These disputes apart, no issue has strained the relationship between Rift Valley MPs and Mr Odinga more than the question of the formation of a special tribunal to try the alleged masterminds and financiers of post-election violence.

The PM has been a proponent of the creation of a special tribunal.

William Ruto initially supported the International Criminal Court (ICC) before dropping that position and urging the nation to go for a Truth, Justice and Reconciliation Commission (TJRC).

In the interview, Mr Odinga said he did not come up with the idea of handing over suspects to The Hague or formation of a special tribunal.

“Those were recommendations of the Waki Report. It gave only two options: The Hague or local tribunal. The option of doing nothing was not there. I convened a party parliamentary group meeting where MPs agreed to support a local tribunal, only for Rift Valley MPs to say I had betrayed them.”

Mr Odinga said he believed that saving the Mau was his “biggest national duty”. He said there were no substantial differences between him and Rift Valley MPs because he stands for “orderly relocation” and payment of compensation to genuine squatters.

MPs allied to Mr Ruto to whom we spoke dismissed the PM’s stand and said his efforts to reach out directly to the masses in Rift Valley would fail.

Eldama Ravine MP Moses Lessonet said Mr Odinga was displaying “bad manners” by going to constituencies in Rift Valley without consulting MPs.

“Let us wait and see what will come out of it in the next two to three months. He should not try and undermine Ruto whether Ruto is in ODM or not. He should instead engage William (Ruto) and respect him,” Mr Lessonet said.

Rongai MP Luka Kigen said demonstrations in Siongiroi in Chepalungu after Mr Odinga left indicated the residents were not happy with Mr Odinga’s statements.

“Mr Odinga’s actions amount to contempt of people who elected the leaders he is trying to sideline,” Mr Kigen said.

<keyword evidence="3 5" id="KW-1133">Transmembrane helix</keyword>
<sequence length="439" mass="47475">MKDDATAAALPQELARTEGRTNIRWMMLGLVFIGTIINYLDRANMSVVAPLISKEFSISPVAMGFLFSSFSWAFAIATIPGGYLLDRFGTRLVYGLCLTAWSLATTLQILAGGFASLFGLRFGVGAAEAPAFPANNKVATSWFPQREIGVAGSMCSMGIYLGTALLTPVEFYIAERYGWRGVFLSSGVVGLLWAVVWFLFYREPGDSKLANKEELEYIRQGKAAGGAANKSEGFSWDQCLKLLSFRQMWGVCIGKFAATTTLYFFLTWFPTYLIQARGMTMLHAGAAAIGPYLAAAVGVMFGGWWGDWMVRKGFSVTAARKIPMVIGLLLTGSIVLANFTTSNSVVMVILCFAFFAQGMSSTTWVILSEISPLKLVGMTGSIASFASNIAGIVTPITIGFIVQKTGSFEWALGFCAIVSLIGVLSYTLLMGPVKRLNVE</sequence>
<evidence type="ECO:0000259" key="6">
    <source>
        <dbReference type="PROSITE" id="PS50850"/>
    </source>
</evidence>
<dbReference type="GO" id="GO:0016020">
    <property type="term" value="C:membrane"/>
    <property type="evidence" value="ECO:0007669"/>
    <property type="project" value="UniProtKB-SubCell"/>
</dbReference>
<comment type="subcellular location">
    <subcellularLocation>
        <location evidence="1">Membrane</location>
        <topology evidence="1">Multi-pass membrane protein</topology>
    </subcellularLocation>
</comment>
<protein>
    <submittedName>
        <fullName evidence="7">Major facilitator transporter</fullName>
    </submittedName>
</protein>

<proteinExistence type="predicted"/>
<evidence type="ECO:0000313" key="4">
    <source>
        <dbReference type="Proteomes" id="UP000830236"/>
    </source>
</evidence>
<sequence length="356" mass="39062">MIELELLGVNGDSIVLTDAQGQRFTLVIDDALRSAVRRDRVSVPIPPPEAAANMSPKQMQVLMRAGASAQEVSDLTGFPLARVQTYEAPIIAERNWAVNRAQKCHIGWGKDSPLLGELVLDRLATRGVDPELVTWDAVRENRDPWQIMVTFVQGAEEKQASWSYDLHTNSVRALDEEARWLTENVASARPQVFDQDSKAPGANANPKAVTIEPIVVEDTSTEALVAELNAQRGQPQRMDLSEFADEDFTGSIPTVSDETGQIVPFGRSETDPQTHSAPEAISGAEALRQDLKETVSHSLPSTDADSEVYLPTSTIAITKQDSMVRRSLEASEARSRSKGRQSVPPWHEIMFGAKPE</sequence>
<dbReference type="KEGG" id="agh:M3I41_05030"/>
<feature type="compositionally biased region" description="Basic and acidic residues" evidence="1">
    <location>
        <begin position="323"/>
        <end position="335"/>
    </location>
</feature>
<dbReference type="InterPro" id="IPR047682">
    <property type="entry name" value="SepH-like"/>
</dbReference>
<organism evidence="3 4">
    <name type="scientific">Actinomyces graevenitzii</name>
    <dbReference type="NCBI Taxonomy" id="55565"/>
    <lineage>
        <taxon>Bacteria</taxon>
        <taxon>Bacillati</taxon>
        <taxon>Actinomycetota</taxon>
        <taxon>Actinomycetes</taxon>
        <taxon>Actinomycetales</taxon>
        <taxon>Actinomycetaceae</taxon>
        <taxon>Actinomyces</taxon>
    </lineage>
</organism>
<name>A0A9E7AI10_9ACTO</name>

But he said he talked to people who were in Mr Odinga’s entourage who told him he never talked about dealing directly with the electorate.

“He is like a big brother to us and should know the people he is trying to undermine can also become prime ministers,” he said. Kipkelion MP Langat Magerer took a different position and asked the media to stop branding the views of individual MPs as representing all MPs from the Rift Valley.

“We are not allied to anybody apart from two MPs who have said they are loudspeakers,” Mr Magerer said.

He said Mr Odinga is ODM’s party leader and Mr Ruto (deputy) and that when the Agriculture minister spoke, it did not mean all the Rift Valley MPs had spoken.

The strained relationship between Mr Odinga and Mr Ruto has divided ODM. The two leaders are considered the most influential figures in the party that holds the largest number of seats in Parliament.

It has also opened the door for other parties to make inroads in Rift Valley, according to Kanu secretary general Nick Salat.

“My analysis is that the dispute between Ruto and Raila stems from something personal. It has nothing to do with Mau.

As Kanu, our advice to Rift Valley residents is that these developments should serve as a warning that the people must be careful while making political choices in future,” he said.

The former MP declined to comment on the likelihood of the success of the PM’s bid to reach out to Rift Valley voters.

But according to one of the organisers of the effort, Councillor Nicholas Tum, voters in the area were enthusiastic about the effort.

“Some Rift Valley MPs opposed Raila right from the beginning when ODM was formed. But Raila successfully reached out to wananchi in Rift Valley before the ODM presidential nominations and the Rift Valley MPs were forced to support Raila. It will be no different,” said the councillor from Chepalungu.